Tintin is an industrious young (teenage) lad, who—with his dog, Snowy—sleuths around the world in his role as boy journalist in search of a story. His so-called neutral character—sometimes called bland—”permits a balanced reflection of the evil, folly and foolhardiness which surrounds him” (at least, according to Wikipedia.) He retains straight and narrow Belgian ideals, which we assume to be shared by his creator, Georges Remi (1907–1983), who wrote under the pen name Hergé. Tintin never behaves in a way that could compromise his character’s status as a hero.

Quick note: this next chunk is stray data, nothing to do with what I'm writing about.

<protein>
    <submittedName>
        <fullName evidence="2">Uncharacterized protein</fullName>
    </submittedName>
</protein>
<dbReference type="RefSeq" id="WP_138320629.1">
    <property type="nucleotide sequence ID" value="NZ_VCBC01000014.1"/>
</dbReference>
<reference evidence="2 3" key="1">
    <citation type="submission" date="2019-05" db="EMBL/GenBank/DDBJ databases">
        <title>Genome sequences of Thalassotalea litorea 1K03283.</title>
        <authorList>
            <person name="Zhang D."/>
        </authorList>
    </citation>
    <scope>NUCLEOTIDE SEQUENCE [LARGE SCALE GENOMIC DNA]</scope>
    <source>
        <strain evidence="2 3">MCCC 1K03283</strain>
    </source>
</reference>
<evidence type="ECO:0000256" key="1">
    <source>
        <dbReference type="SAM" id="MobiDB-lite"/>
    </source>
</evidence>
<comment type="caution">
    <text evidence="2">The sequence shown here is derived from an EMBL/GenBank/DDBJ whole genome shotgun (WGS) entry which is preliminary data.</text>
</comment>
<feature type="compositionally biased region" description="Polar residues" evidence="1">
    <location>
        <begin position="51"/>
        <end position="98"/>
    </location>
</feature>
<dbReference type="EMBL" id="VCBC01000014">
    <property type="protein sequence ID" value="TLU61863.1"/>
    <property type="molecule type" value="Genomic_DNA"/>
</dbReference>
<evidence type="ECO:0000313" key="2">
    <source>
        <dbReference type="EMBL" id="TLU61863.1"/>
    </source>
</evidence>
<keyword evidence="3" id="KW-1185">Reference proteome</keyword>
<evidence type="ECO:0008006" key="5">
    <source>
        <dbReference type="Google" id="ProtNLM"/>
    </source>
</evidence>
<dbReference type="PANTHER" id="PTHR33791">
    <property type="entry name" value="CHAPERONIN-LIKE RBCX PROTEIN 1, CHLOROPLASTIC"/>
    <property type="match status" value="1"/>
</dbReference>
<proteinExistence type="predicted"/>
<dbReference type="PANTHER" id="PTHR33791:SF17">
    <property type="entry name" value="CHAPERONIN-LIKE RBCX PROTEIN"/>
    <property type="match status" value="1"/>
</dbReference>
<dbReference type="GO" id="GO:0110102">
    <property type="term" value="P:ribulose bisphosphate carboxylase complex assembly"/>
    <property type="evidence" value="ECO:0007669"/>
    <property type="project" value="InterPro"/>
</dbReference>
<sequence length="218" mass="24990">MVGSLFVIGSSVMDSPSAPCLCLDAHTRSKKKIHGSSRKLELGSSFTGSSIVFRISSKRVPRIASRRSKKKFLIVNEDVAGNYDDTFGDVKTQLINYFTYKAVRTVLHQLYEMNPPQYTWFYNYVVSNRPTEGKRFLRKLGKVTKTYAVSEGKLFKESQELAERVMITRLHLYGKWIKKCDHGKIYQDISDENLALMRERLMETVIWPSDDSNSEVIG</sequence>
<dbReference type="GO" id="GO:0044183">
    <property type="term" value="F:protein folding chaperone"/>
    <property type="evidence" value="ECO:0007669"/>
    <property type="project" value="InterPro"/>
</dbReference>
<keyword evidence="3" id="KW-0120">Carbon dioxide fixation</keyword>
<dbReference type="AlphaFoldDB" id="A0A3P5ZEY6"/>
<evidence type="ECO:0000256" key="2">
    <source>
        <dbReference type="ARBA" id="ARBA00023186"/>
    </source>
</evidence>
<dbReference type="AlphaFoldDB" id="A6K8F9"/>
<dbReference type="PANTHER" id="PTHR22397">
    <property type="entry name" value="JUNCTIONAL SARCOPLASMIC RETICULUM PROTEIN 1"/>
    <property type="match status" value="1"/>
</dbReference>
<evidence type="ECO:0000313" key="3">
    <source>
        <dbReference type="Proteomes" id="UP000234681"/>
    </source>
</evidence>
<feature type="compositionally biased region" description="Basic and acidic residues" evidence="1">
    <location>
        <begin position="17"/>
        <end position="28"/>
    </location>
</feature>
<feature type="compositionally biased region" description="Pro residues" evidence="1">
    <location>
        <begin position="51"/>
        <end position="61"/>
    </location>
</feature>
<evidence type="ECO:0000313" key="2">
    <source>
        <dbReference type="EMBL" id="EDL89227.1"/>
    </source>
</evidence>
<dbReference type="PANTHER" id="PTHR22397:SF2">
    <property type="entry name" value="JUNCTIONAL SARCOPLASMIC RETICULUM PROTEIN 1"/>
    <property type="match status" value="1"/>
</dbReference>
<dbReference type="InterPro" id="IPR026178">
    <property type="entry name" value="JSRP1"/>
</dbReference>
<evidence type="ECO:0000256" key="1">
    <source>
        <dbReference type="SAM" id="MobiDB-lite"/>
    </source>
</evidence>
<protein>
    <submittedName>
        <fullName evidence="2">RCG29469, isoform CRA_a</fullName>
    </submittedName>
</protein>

Yet apparently, when he’s off-duty and on leave from his comic panel, Tintin prefers sunbathing with semi-clad beauties to hanging with Snowy, as this sculpture I found in Rome suggests. I’m not certain that Hergé would approve. But it’s good to know that Tintin has some real human qualities, even in marble.